Date of this Version
Although there is abundant literature on subjective well-being (SWB), there is virtually none for India. Growing recognition of the validity and accuracy of measures of SWB of well-being underlies the rapid growth of literature on SWB in recent decades but it has mainly focused on developed countries. Ours is, to our knowledge, the first study of SWB at the all-India level, and one of the few on developing countries, with a rigorous validation of the results. Applying robust OLS and ordered probit models to the India Human Development Survey (IHDS) panel data in 2005 and 2012, we assess SWB changes in 2005-2012, based on a self-reported measure of changes in economic well-being, as a function of household and state covariates in 2005. This is in sharp contrast with earlier studies’ focus on the levels of SWB. Another point of departure of our study and an innovative extension is to compare the covariates of SWB changes with those of objective well-being (OWB) changes, proxied by the relative growth in real per capita household consumption between 2005 and 2012. Households with an older and educated head in a larger household, located in urban areas or affluent states in 2005 tend to experience further improvement in both SWB and OWB between 2005 and 2012. On the contrary, households with a female household head, with more male members in the labour market, with regular access to mass media, without members suffering from non-communicable diseases or disability are more likely to be better off subjectively without experiencing corresponding improvement in OWB. The policy challenges raise serious concerns.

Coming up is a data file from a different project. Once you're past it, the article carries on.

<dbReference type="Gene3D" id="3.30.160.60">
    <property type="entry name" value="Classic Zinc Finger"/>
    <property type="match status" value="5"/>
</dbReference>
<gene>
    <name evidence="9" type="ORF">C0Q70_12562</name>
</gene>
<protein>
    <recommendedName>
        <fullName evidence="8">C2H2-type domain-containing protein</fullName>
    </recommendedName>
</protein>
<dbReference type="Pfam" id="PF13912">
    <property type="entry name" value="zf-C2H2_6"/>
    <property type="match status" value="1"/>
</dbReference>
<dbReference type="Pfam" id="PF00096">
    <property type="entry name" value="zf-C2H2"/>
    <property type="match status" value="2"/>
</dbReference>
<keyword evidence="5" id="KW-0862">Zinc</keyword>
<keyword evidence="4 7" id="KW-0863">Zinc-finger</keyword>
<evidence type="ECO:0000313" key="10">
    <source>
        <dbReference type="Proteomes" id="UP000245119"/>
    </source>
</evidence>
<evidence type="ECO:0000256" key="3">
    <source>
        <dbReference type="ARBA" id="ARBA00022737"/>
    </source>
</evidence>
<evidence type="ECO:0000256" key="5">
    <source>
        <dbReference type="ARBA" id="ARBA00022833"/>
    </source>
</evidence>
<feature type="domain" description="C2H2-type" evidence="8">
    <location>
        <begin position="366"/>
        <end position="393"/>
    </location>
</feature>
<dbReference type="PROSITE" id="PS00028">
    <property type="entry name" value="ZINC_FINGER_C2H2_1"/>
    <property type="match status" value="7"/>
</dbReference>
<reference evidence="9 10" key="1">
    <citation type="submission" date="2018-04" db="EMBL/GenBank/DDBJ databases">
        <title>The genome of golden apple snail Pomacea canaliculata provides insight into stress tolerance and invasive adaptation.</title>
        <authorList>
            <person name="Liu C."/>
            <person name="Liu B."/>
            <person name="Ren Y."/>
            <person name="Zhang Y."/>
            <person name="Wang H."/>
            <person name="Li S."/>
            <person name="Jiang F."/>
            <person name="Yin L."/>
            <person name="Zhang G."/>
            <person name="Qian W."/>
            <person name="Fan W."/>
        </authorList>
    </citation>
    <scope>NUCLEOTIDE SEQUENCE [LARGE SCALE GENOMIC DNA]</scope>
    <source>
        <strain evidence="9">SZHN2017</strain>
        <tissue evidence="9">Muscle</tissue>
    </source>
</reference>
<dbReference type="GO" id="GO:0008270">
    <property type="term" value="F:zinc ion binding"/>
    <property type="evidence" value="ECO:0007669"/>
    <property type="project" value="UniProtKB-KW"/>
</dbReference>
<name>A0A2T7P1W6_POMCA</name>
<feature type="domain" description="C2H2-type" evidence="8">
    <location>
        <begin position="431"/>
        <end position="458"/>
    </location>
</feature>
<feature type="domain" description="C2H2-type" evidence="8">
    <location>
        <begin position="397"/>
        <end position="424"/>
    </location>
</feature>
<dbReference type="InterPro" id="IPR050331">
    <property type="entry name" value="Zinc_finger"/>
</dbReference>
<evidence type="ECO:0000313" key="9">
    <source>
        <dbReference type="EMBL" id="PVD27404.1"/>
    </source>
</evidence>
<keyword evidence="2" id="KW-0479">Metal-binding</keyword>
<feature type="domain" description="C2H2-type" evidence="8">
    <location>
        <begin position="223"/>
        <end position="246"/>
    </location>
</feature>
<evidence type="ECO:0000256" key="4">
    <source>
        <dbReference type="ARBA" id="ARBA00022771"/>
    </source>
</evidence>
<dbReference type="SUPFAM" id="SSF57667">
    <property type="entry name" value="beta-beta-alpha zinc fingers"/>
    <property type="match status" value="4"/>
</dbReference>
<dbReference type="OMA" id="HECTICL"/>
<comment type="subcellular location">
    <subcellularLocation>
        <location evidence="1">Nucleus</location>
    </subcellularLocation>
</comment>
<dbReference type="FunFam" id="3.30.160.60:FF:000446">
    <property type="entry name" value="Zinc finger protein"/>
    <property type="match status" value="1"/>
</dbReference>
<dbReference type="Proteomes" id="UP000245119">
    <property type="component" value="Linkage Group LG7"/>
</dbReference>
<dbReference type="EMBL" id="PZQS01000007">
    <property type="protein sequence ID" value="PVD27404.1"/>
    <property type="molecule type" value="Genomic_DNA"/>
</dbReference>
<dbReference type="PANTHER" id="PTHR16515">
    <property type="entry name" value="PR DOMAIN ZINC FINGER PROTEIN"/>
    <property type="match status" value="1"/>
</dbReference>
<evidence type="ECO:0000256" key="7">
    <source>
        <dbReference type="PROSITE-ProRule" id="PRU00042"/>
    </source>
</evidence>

subjective well-being, affluence, age, health, caste, religion, India
Kulkarni, Vani, Veena Kulkarni, Katsushi Imai, and Raghav Gaiha. 2021. "Changes in Subjective versus Objective Well-Being in India." University of Pennsylvania Population Center Working Paper (PSC/PARC), 2021-71. https://repository.upenn.edu/psc_publications/71.
Date Posted: 12 May 2021